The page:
December 17, 2005
Low PPV numbers spur upgraded cards
By TJ MADIGAN - Calgary Sun
WWE pay-per-views were once the epitome of must-see TV.
While the major U.S. networks could brag about the number of viewers who tuned in on any given Thursday, WWE managed to convince almost half a million people to part with $35 apiece for the privilege of watching its product each month.
But since the introduction of additional single-brand shows in 2004, the WWE PPV cash cow has started to lose its lustre. With a pay-per-view every three weeks -- or every other Sunday, if you count TNA's offerings -- fans started picking and choosing the better shows from the over-saturated schedule.
With such heavy production demands, it was inevitable WWE would churn out the occasional stinker but lately it seems like a must-see PPV is the exception, rather than the rule.
The next few months will see that trend reverse, as WWE launches a run of major events that they hope will reignite the 'pay' and 'view' aspects of the genre.
It starts tomorrow night with Armageddon, headlined by the resurrection of the Hell in a Cell gimmick. Randy Orton and the Undertaker, who have feuded on-and-off for 10 months, will finally settle the score in what will likely be a brutal and bloody battle inside the steel structure.
It's one of the most dangerous matches in WWE, not so much because of the actual match format, but due to the high expectations of carnage.
Images of Mick Foley crashing through a table after being thrown fifteen feet from the cage roof are still fresh in fans' minds, so when the Cell stipulation is used, the wrestlers involved always have big shoes to fill.
In early January, another gimmick main event will spike the interest in the New Years Revolution PPV. The Raw-only event will be headlined by an Elimination Chamber match, between WWE champ John Cena, Kurt Angle, Shawn Michaels, Carlito and Kane.
Chamber matches are always fun but the real story is whether WWE will keep the title on Cena. The fans are slowly turning on his pandering wannabe-Rock character but WWE is reluctant to take the belt off him or have him turn heel because his merchandise sales are through the roof, and he's super popular with the female and teenage segments of the audience.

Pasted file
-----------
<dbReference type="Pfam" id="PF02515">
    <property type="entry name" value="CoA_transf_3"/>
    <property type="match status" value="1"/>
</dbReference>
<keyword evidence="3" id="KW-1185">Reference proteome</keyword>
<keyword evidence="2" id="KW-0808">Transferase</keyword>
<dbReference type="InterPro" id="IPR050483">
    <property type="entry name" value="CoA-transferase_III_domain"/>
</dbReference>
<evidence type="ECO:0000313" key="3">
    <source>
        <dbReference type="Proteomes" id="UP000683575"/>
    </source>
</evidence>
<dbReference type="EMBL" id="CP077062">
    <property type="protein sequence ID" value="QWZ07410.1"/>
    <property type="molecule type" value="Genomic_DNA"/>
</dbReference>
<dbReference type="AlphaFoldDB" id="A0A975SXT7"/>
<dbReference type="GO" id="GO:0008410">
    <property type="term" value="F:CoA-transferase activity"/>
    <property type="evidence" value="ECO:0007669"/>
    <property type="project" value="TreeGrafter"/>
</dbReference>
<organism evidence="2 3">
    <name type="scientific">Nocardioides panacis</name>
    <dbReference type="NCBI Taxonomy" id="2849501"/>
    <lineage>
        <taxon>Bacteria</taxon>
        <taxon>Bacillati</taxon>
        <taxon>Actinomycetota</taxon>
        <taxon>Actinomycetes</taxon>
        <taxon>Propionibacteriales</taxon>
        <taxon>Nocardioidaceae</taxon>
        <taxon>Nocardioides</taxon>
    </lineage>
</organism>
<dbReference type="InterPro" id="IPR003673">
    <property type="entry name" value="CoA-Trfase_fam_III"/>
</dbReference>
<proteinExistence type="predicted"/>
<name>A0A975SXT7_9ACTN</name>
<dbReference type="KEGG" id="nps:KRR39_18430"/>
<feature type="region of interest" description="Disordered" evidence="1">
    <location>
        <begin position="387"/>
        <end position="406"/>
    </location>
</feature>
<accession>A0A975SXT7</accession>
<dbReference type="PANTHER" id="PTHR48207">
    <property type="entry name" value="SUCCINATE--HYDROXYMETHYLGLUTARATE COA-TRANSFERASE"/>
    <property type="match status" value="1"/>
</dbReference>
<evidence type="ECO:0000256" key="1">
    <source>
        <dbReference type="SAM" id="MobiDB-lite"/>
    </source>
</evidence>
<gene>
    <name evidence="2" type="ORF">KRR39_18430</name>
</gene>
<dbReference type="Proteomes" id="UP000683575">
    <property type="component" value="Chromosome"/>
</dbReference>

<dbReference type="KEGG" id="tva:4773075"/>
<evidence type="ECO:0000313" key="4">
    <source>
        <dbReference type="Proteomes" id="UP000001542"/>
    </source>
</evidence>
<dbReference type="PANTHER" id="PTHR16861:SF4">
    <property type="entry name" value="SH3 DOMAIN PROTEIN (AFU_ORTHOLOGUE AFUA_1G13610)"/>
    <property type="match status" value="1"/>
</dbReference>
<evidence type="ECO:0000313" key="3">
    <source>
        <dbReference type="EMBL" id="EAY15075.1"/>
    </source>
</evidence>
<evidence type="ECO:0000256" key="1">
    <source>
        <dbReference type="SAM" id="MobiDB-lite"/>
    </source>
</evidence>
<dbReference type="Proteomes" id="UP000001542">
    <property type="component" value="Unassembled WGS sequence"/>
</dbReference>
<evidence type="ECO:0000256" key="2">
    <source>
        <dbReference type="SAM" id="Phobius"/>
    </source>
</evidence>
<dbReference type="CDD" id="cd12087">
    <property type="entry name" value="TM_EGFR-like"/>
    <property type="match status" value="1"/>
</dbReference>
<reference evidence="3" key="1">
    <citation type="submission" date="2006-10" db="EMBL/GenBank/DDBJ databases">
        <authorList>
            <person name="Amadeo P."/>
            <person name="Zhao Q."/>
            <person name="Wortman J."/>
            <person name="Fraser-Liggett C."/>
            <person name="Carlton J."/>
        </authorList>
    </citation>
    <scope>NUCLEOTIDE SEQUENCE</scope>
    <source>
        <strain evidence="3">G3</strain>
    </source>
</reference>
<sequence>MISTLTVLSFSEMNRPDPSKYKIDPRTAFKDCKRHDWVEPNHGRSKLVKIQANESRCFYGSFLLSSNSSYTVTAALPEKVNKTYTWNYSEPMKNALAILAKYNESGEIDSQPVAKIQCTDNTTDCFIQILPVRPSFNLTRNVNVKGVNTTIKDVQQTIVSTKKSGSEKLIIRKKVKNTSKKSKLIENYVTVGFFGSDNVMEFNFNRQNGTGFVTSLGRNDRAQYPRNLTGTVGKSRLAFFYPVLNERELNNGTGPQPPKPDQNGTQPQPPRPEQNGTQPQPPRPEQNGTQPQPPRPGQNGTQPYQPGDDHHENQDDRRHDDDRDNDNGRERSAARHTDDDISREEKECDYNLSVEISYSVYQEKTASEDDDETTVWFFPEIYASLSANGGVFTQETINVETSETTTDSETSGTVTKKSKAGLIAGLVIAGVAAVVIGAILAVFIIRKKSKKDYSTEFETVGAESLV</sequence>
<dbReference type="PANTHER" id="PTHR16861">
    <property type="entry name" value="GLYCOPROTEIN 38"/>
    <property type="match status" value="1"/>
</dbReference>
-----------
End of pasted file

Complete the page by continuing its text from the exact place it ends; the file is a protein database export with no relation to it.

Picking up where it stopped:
Whatever happens with Cena in the Chamber will set up the third red-hot pay-per-view in a row, the Royal Rumble.
Traditionally one of WWE's big four annual events, the Rumble will take place in Miami on Jan. 29. The main event will be the 30-man over-the-top-rope battle royal, with the wrestlers entering the ring at two-minute intervals. The Rumble is always a big deal, since the winner will earn a place in the world title picture at Wrestlemania.
Which brings us to 'Mania itself, April 2 in Chicago, with a line-up that is already starting to come apart at the seams.
The planned dream match of Hulk Hogan vs. Steve Austin is in doubt, since neither man is willing to lose.
The idea of elevating Ken Kennedy to the world title picture has been nixed since Kennedy suffered a back injury and required surgery.
World champ Batista was expected to hold the belt until the big event but that too is up in the air since a lat tear is forcing him to limit himself in the ring as he attempts to rehab the injury.
And even the planned John Cena vs. Triple H match is a 'maybe' at best, since it's unclear if the audience will buy Cena as the top dog for much longer.
But no matter what goes wrong, WWE always delivers on Wrestlemania Sunday. Last year's event did a record-setting million pay-per-view buys and ranked as one of the best shows of the year, despite a weaker line-up than usual.
And if WWE can just keep that creative momentum going beyond the annual supershow, the post-Wrestlemania slump could be a thing of the past, and WWE pay-per-views may regain that must-see status.